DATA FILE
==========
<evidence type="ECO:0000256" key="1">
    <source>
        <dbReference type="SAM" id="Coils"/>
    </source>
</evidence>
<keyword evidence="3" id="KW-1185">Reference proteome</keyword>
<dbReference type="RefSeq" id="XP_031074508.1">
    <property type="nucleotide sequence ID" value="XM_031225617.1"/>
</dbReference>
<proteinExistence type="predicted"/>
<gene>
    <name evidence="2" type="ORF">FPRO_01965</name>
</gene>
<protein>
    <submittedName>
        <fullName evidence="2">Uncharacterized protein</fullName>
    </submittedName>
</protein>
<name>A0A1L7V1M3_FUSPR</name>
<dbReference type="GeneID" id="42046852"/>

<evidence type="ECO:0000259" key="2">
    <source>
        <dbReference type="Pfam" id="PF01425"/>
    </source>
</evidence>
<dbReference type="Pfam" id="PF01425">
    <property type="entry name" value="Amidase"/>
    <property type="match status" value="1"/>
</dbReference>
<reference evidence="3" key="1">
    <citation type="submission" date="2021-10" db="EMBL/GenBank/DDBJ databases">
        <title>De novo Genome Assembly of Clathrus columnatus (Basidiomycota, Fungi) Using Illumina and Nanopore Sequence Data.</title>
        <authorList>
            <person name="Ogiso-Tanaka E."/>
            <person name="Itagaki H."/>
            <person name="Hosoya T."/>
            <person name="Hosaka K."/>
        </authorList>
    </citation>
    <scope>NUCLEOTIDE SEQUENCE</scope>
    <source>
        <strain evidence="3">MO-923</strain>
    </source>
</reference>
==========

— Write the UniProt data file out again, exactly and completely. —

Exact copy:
<evidence type="ECO:0000256" key="1">
    <source>
        <dbReference type="SAM" id="Coils"/>
    </source>
</evidence>
<keyword evidence="3" id="KW-1185">Reference proteome</keyword>
<dbReference type="RefSeq" id="XP_031074508.1">
    <property type="nucleotide sequence ID" value="XM_031225617.1"/>
</dbReference>
<proteinExistence type="predicted"/>
<gene>
    <name evidence="2" type="ORF">FPRO_01965</name>
</gene>
<protein>
    <submittedName>
        <fullName evidence="2">Uncharacterized protein</fullName>
    </submittedName>
</protein>
<name>A0A1L7V1M3_FUSPR</name>
<dbReference type="GeneID" id="42046852"/>

<evidence type="ECO:0000259" key="2">
    <source>
        <dbReference type="Pfam" id="PF01425"/>
    </source>
</evidence>
<dbReference type="Pfam" id="PF01425">
    <property type="entry name" value="Amidase"/>
    <property type="match status" value="1"/>
</dbReference>
<reference evidence="3" key="1">
    <citation type="submission" date="2021-10" db="EMBL/GenBank/DDBJ databases">
        <title>De novo Genome Assembly of Clathrus columnatus (Basidiomycota, Fungi) Using Illumina and Nanopore Sequence Data.</title>
        <authorList>
            <person name="Ogiso-Tanaka E."/>
            <person name="Itagaki H."/>
            <person name="Hosoya T."/>
            <person name="Hosaka K."/>
        </authorList>
    </citation>
    <scope>NUCLEOTIDE SEQUENCE</scope>
    <source>
        <strain evidence="3">MO-923</strain>
    </source>
</reference>